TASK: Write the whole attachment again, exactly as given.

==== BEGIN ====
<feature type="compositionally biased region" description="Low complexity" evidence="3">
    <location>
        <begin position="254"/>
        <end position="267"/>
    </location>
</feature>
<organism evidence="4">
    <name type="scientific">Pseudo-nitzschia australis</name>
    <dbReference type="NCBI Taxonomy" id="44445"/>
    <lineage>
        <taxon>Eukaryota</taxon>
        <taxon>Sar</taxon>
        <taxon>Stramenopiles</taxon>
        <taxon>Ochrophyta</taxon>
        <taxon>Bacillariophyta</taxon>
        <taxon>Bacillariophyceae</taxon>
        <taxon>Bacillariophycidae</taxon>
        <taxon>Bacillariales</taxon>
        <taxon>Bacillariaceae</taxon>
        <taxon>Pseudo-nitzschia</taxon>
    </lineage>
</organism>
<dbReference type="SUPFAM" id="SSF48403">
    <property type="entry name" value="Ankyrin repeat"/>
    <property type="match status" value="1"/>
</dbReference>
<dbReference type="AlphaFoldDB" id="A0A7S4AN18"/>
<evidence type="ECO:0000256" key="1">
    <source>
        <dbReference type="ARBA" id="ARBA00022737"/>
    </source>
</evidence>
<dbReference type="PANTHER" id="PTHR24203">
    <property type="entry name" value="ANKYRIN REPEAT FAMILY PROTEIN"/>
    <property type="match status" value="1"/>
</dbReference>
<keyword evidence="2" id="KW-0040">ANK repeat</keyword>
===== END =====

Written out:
<feature type="compositionally biased region" description="Low complexity" evidence="3">
    <location>
        <begin position="254"/>
        <end position="267"/>
    </location>
</feature>
<organism evidence="4">
    <name type="scientific">Pseudo-nitzschia australis</name>
    <dbReference type="NCBI Taxonomy" id="44445"/>
    <lineage>
        <taxon>Eukaryota</taxon>
        <taxon>Sar</taxon>
        <taxon>Stramenopiles</taxon>
        <taxon>Ochrophyta</taxon>
        <taxon>Bacillariophyta</taxon>
        <taxon>Bacillariophyceae</taxon>
        <taxon>Bacillariophycidae</taxon>
        <taxon>Bacillariales</taxon>
        <taxon>Bacillariaceae</taxon>
        <taxon>Pseudo-nitzschia</taxon>
    </lineage>
</organism>
<dbReference type="SUPFAM" id="SSF48403">
    <property type="entry name" value="Ankyrin repeat"/>
    <property type="match status" value="1"/>
</dbReference>
<dbReference type="AlphaFoldDB" id="A0A7S4AN18"/>
<evidence type="ECO:0000256" key="1">
    <source>
        <dbReference type="ARBA" id="ARBA00022737"/>
    </source>
</evidence>
<dbReference type="PANTHER" id="PTHR24203">
    <property type="entry name" value="ANKYRIN REPEAT FAMILY PROTEIN"/>
    <property type="match status" value="1"/>
</dbReference>
<keyword evidence="2" id="KW-0040">ANK repeat</keyword>